Peggy LymanWednesday, September 12, 2018, 6 p.m., College Hall Music Room. New College, in special partnership with The Sarasota Ballet and the Andrew W. Mellon Foundation, is pleased to host a lecture and conversation with former Martha Graham principal dancers Peter Sparling and Peggy Lyman.  Ms. Lyman, Regisseur with the Martha Graham Company, and Mr. Sparling, Rudolf Arnheim Distinguished University Professor of Dance and Arthur F. Thurnau Professor of Dance at University of Michigan, will be working with The Sarasota Ballet to stage Graham’s groundbreaking Appalachian Spring (October 26-28). They will share their insights on how Martha Graham, “The Mother of American Modern Dance,” impacted classical ballet, their experiences dancing with her company, and their thoughts about staging Graham’s work today.


Frankenstein: The Postmodern Prometheus
April 26-28 at 7:30 p.m., April 29 at 2:30 p.m.
New College of Florida, Black Box Theater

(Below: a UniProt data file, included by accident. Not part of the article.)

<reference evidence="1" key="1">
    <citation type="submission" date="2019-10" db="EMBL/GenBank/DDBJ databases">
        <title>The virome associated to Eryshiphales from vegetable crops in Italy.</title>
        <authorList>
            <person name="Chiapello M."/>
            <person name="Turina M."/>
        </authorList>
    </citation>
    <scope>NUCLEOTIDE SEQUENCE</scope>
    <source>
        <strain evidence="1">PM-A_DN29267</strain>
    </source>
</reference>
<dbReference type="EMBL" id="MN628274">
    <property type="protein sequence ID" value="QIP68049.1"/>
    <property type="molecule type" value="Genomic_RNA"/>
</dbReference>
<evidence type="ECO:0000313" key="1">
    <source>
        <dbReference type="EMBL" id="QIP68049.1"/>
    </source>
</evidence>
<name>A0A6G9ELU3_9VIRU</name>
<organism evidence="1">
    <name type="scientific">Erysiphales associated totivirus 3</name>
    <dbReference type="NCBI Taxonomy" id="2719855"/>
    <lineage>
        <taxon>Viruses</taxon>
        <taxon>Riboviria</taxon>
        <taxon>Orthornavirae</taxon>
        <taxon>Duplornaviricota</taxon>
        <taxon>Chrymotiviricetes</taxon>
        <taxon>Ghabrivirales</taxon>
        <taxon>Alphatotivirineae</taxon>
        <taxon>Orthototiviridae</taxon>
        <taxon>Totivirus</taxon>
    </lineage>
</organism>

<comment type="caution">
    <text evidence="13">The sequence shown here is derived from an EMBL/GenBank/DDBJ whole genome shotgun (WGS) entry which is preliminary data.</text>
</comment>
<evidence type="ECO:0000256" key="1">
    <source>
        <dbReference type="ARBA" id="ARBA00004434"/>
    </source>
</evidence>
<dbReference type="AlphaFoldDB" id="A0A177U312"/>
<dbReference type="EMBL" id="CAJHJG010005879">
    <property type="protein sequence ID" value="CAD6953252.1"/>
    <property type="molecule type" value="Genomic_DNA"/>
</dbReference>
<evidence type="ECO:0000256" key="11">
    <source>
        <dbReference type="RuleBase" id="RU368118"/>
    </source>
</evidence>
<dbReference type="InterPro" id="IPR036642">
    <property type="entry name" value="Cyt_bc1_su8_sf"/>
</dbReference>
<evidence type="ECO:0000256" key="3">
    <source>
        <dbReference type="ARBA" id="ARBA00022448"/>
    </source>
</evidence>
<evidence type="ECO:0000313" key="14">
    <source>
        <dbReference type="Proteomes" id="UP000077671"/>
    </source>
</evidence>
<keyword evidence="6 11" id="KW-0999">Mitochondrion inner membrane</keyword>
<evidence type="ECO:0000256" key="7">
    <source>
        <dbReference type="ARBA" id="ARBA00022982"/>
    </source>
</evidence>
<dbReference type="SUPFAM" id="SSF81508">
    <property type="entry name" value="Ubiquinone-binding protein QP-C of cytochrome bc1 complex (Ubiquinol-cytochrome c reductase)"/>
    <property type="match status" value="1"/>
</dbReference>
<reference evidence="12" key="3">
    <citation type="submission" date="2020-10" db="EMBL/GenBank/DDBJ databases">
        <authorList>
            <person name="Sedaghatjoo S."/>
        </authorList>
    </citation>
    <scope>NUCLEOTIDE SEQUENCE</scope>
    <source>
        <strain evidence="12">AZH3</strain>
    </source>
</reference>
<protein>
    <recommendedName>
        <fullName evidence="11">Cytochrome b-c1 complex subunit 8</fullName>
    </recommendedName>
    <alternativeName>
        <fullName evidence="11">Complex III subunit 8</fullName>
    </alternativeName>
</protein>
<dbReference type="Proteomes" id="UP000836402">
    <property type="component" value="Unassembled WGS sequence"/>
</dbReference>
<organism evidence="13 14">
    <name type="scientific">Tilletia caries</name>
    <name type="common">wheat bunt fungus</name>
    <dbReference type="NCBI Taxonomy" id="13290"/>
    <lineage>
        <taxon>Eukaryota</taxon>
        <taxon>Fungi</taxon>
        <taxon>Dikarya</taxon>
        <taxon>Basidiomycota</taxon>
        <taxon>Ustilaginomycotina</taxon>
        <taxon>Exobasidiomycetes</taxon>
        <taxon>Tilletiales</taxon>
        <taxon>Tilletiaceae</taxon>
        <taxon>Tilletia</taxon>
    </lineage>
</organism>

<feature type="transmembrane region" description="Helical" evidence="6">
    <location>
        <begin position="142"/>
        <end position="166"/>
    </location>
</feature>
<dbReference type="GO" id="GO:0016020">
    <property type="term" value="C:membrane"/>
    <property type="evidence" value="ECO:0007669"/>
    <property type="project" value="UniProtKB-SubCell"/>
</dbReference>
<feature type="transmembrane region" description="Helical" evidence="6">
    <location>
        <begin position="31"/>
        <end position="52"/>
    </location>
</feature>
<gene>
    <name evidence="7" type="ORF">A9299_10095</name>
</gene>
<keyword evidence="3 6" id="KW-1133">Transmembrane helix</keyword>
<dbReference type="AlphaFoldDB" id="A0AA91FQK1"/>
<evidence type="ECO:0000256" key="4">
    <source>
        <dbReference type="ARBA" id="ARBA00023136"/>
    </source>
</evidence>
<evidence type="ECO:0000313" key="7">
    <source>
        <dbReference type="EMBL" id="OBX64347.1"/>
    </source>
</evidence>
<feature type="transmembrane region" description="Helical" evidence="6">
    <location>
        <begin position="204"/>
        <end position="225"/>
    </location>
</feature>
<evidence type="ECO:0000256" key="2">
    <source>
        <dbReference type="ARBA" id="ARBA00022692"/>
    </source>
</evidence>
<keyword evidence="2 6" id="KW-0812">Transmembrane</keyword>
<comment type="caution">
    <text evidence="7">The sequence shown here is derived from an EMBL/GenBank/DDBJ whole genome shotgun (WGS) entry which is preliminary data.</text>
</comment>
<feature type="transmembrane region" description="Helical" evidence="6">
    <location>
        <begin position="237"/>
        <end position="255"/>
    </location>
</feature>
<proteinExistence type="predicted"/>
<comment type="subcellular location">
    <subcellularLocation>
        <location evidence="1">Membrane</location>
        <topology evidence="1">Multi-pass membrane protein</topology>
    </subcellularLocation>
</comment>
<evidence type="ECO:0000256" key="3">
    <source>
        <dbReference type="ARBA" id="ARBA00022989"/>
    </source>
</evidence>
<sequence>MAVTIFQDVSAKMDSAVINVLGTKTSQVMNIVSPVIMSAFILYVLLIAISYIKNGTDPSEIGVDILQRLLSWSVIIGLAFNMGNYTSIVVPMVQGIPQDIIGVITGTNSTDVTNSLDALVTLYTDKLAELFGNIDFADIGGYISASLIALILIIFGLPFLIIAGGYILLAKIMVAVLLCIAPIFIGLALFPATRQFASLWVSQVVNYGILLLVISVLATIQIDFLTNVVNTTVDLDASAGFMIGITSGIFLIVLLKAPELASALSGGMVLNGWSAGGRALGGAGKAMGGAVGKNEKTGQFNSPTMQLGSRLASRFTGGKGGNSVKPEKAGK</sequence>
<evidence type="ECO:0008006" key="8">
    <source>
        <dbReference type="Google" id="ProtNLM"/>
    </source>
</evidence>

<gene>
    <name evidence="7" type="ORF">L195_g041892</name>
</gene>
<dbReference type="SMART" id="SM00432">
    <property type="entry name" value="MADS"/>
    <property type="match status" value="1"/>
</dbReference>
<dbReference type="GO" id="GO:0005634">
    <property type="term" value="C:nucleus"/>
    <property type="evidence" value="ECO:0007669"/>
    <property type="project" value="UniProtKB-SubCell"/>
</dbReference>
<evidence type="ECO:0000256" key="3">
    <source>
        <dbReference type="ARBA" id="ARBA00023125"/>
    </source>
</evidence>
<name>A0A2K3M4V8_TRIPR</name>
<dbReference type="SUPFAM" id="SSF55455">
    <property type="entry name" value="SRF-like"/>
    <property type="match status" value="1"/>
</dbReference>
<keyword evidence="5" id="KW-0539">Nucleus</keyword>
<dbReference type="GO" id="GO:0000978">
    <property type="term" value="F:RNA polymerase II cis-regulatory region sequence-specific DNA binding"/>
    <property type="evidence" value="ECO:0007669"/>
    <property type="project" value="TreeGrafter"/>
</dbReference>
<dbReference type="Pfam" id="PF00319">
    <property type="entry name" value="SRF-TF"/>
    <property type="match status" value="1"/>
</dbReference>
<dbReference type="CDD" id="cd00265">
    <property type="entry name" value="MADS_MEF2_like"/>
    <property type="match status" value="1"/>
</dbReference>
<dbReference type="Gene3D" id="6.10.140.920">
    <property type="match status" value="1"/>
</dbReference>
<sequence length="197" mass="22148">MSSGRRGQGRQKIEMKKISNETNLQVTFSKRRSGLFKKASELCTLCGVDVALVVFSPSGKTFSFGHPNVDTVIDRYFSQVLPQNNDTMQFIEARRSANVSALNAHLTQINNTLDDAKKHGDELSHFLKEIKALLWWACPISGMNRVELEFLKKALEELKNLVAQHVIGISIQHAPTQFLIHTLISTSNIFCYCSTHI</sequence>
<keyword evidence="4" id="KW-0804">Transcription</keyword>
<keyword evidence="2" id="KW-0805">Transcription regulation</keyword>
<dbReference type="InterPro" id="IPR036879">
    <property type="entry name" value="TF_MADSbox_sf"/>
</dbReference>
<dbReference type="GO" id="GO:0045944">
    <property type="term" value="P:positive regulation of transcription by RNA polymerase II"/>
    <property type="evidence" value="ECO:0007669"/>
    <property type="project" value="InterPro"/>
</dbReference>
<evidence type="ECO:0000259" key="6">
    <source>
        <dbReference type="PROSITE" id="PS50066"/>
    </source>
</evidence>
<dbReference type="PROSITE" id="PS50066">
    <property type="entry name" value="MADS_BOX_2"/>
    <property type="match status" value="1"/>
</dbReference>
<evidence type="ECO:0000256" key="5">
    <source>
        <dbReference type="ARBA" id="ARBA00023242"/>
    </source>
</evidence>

New College of Florida’s Windmill Theatre Company and The Theatrical Adaptation Classes (Andrei Malaev-Babel, Amber Lageman, and Monica Cross, professors), present “Frankenstein: The Postmodern Prometheus,” by Eric Auerbach and Alison Libby, directed by Rosemary Stevens. Based on Mary Shelley’s 1818 masterpiece. A modern-day adaption of Shelly’s titular novel…Frankenstein; or the Postmodern Prometheus follows the story of a contemporary Victor Frankenstein existing in the age of technology. Socially incompetent, Victor places his efforts to find companionship within the realms of the internet. Failing to make any friends however evokes in Victor a brilliant idea: to create the “perfect profile”, so that he may garner all the relationships he is unable to achieve on his own. Although, when all goes awry and the profile begins go against his wishes—Victor comes face-to-face with his creation, the consequences of his actions, and struggles to find a place of his own in a world where his biggest obstacle is everything he’s ever dreamed of, feared, and envied — manifested.